Up to $50,000 in debt for qualifying homebuyers who plan to buy a Habitat for Humanity home may be paid off, thanks to a newly launched program of Habitat for Humanity Seattle-King & Kittitas Counties. The limited assistance, intended to help anyone who meets certain criteria, is focused on helping Black families become homeowners.
“Debt-to-income ratio is one of the key reasons Black households are denied [mortgages],” said Jung Hyun Choi, a senior research associate at the Urban Institute who has studied the homeownership gap. He believes helping people pay off debts is “the right path to reduce the gap” between white and Black homeownership rates.
A LendingTree study based on data from the Home Mortgage Disclosure Act (HMDA) found that Black borrowers in many of the nation’s largest metropolitan areas are much more likely to be saddled with high-cost loans than other races and ethnicities.
In fact, in all 50 of the metros in the study, Black homebuyers are more likely to receive high-cost purchase loans than the overall population, with an average spread of 8.99%. Seattle was among 10 metros with the smallest spread between overall high-cost refinance loan share and high-cost refinance loan share for Black homeowners.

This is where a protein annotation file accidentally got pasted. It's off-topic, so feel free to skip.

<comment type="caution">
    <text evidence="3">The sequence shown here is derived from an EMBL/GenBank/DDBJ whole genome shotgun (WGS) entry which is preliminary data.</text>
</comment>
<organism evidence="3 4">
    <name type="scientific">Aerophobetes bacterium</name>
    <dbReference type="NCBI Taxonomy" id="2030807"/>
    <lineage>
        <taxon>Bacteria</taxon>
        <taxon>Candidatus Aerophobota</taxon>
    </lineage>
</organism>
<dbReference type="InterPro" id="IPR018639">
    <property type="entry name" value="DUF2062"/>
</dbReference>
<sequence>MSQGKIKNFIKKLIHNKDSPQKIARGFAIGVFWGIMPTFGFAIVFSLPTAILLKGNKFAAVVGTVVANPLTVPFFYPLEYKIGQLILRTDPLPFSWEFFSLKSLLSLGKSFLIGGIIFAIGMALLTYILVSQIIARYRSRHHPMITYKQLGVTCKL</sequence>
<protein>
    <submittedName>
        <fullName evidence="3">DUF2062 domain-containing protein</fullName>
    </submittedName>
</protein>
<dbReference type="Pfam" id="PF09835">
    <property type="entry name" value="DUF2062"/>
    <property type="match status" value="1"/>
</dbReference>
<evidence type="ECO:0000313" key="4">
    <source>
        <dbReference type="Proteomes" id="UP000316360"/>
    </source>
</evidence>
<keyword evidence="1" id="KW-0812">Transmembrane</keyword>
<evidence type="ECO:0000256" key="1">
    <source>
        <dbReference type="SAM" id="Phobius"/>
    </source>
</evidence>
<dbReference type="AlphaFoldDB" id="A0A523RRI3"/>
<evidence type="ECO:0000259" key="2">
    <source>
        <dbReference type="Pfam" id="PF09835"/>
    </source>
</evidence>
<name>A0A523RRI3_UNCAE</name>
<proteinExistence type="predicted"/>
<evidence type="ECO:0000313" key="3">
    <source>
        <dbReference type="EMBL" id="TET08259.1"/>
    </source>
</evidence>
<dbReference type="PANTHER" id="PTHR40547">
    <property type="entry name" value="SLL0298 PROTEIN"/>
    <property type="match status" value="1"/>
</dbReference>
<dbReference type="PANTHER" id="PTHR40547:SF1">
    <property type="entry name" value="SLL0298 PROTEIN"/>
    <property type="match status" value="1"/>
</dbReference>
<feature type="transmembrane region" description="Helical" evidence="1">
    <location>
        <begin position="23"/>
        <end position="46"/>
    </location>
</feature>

Officials with the local Habitat organization say they have earmarked $250,000 to fund a pilot program, which is believed to be the first of its kind. They anticipate helping five to 10 families with debt remediation this year by clearing or reducing old debts that may be hindering their ability to get a mortgage.
Although narrow in reach, advocates say Habitat’s program illustrates the type of support that is needed to begin to close the worsening gap between white and Black homeownership rates. Census data from 2019 indicate only 31% of Black households own their homes, far fewer than the 68% of white households.
Applicants of the new program will be chosen in part based on their source of debt, such as student loans, medical bills, or back child support. Recipients will be eligible for the debt relief after finishing half their “sweat equity,” which requires buyers to perform construction or other work for Habitat, and once they’ve started working with a counselor on budgeting.
“You can have all the down-payment assistance in the world, but if you can’t qualify because your debt is so high … you’re just not going to be able to buy a home,” said Ali Sheibani, Habitat’s director of homeowner services.
Habitat’s local organization serves people who make less than 80% of area median income (AMI), or $85,000 for a family of three in King County. It is part of a global nonprofit housing organization working in local communities in all 50 states and approximately 70 countries.